BUCKET HANDLE MOVEMENT
This movement describes your ribs opening up when you take a deep breath in, and Increases slightly when your respiratory muscles contract. This causes the lower parts of your ribs to elevate in a bucket handle movement
How does COVID-19 / Coronavirus affect my lungs?
This particular novel coronavirus spreads via droplets expelled from an infected person through coughing, sneezing or exhaling air. Infection can spread regardless of whether or not an individual is symptomatic.(1) It is estimated that 80% of those infected will experience mild – moderate symptoms including cough, fever and shortness of breath.1 However, in more severe cases, the infection can lead to Pneumonia which causes inflammation in the tiny air sacs inside your lungs known as alveoli. This causes the lungs to fill up with fluid, making it even harder to breathe.(2) In even more severe causes, Pneumonia can lead to Acute Respiratory Distress Syndrome (ARDS).(3) You are at an increased risk of developing ARDS if you are older or have a history of tobacco use, alcoholism, chronic lung disease or have underwent a high-risk surgery.(3) Typically, patients are diagnosed with ARDS after already being admitted to the Intensive Care Unit (ICU).
How to use respiratory rate to assess your lungs following COVID-19 infection
New research from CQUniversity Australia and The Human Performance Company indicates an increase in breathing rate may be an early warning sign in the development of pulmonary disease including the Novel Coronavirus (COVID-19). Upper respiratory tract infections like a cold or the flu do not affect the respiratory rate, but lower respiratory infections, such as COVID-19, do have this association.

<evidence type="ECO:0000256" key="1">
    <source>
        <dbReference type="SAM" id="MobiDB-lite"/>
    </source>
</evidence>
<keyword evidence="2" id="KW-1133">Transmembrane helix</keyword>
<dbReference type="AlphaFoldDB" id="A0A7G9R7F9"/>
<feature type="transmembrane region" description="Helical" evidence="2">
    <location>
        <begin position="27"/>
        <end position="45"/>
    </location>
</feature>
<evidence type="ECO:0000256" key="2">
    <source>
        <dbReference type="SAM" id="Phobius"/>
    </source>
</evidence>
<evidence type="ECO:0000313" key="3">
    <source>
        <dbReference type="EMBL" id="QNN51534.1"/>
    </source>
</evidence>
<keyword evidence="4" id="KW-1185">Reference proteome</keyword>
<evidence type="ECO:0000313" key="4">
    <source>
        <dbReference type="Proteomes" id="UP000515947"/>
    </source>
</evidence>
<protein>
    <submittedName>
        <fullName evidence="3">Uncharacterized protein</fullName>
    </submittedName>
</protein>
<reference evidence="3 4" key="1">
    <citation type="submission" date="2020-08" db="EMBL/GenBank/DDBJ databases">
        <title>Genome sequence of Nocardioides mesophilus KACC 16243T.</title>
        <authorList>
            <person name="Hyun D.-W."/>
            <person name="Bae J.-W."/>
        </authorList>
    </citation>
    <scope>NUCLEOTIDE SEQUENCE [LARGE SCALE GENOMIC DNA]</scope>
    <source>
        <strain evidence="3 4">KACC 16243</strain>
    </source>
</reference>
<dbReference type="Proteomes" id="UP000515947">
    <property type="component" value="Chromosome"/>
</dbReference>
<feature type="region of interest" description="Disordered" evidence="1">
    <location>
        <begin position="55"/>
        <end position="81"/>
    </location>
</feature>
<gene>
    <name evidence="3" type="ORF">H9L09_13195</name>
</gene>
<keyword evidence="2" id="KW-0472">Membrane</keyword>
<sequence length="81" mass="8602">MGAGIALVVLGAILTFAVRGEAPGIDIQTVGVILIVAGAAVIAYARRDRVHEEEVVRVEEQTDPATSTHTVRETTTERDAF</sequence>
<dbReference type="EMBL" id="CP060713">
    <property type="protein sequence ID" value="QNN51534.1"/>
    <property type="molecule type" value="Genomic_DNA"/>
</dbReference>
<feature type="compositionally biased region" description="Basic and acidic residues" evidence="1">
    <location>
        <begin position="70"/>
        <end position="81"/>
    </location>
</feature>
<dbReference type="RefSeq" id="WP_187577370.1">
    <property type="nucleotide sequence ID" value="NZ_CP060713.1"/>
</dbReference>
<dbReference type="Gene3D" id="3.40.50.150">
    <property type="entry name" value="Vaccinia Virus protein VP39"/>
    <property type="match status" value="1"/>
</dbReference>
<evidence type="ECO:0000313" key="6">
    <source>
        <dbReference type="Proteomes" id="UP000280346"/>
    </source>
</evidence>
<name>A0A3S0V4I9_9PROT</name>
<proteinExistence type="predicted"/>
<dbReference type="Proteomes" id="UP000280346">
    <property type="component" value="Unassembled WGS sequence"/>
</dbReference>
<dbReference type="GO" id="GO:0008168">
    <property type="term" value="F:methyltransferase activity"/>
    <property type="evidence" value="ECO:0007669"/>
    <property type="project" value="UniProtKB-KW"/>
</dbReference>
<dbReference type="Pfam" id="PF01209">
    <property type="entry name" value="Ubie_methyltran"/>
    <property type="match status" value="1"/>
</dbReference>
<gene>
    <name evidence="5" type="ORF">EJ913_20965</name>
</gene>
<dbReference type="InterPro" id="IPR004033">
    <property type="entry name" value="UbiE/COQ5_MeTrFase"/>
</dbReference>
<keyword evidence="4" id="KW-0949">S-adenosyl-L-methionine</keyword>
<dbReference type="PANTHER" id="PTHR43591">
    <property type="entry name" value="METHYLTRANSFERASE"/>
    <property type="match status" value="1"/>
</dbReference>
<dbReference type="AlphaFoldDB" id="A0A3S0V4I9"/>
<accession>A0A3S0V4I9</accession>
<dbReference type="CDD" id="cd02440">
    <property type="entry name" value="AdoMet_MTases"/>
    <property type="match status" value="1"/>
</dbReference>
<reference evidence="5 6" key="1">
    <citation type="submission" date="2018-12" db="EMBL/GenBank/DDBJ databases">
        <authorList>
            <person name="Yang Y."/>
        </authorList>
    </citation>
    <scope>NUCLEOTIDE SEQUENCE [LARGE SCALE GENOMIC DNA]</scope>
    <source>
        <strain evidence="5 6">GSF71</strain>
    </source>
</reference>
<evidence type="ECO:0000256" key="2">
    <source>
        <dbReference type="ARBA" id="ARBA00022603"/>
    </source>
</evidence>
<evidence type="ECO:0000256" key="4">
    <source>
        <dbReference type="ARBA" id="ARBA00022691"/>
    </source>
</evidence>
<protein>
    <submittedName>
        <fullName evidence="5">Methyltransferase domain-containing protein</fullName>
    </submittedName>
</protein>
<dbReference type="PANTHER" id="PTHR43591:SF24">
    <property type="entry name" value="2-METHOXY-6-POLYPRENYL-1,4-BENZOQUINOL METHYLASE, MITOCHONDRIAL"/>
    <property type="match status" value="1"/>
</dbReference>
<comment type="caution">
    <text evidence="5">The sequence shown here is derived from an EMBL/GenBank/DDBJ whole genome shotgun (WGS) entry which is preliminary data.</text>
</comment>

Breathing rate can be used to monitor your symptoms when recovering from COVID-19 or other lower respiratory tract infections. The easiest way to do this is to count how many times you breathe over a one-minute time span. A normal respiratory rate for an adult is 12-20 breaths per minute. As you recover from your infection you should expect your increased respiratory rate (a rate greater than 25 breaths per minute is considered abnormal) to return within the normal range of 12-20 breaths per minute.
Note that respiratory rate is both unconscious (it happens when you’re not thinking about it) or conscious (you can control your breathing rate). For this reason, it may be more accurate to have someone else measure your respiratory rate for you when you are not paying attention. This is only recommended if proper physical distancing can be maintained or if individuals are isolating as part of a group.
Pulmonary Rehabilitation – Physiotherapy to Improve Lung Function
The following recommendations to improve respiratory health and reduce exposure / re-exposure to viral particles are safe for individuals in reasonable health. Anyone with specific health concerns or pre-existing respiratory conditions should consult their physician before adopting them.
Many people who are suspected of having had the virus report fatigue or tiredness.(1) Your body is using more of its energy stores to fight a virus that is infecting the cells in your lungs. Even with mild symptoms, you could have some days when you feel fine and other days when you feel more tired and sore. When you are fatigued, stay home and rest as much as you are able.
2. Breathing Exercises